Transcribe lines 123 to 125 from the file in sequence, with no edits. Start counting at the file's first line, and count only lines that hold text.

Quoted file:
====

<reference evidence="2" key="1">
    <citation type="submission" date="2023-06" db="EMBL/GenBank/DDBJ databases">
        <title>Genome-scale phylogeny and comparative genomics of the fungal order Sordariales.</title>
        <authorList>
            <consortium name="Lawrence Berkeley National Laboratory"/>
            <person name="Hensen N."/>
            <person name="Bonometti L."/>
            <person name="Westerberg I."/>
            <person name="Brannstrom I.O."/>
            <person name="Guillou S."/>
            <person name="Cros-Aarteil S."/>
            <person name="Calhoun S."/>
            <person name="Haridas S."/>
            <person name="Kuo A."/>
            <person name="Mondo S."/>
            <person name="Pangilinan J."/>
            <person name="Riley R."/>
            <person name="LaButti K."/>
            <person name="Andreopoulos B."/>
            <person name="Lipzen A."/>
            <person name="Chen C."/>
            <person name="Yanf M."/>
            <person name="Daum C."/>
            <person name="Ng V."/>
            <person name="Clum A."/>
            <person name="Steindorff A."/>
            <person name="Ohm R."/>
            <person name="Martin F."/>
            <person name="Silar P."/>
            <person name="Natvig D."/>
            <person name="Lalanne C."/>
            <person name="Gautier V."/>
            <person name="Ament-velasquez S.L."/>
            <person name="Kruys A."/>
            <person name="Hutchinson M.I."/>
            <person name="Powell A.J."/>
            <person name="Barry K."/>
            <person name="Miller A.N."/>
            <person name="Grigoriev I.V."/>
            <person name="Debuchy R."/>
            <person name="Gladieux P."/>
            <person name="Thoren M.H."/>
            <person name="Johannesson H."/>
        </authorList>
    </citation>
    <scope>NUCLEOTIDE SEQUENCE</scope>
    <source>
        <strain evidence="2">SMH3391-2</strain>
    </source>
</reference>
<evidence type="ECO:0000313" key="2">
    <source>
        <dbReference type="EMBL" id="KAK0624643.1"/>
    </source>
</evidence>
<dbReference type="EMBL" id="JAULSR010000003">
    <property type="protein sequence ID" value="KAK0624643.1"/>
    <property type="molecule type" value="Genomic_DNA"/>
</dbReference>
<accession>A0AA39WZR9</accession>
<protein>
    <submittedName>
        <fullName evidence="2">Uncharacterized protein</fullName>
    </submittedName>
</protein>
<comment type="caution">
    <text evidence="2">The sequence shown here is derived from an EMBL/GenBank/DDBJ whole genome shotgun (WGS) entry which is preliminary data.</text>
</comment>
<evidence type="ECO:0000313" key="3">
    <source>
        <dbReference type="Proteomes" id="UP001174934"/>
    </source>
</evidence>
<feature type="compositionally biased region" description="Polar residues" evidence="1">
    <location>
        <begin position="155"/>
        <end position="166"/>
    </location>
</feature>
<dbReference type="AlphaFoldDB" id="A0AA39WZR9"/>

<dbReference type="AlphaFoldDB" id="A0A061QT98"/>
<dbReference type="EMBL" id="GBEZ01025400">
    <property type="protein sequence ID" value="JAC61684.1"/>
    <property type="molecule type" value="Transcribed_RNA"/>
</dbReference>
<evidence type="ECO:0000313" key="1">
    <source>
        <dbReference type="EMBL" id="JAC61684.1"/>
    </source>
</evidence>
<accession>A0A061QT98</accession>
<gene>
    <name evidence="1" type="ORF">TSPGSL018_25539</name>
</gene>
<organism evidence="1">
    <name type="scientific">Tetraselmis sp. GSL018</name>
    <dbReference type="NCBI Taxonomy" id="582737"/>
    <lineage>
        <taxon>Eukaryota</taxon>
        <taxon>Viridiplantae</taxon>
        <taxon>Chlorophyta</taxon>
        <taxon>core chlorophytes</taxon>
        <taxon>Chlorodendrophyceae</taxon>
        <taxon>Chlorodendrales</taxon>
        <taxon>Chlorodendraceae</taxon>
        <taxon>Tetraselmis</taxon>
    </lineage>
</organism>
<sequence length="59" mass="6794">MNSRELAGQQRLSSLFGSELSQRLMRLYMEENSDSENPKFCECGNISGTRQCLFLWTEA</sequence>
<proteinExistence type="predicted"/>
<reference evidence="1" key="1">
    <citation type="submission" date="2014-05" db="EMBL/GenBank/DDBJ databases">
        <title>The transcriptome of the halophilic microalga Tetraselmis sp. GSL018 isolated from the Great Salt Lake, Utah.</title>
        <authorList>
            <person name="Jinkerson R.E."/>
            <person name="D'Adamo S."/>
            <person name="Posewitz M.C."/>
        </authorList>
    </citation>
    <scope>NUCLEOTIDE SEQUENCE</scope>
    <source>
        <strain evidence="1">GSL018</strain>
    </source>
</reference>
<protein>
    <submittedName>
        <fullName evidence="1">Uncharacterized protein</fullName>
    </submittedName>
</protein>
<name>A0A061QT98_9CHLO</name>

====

    </source>
</reference>
<protein>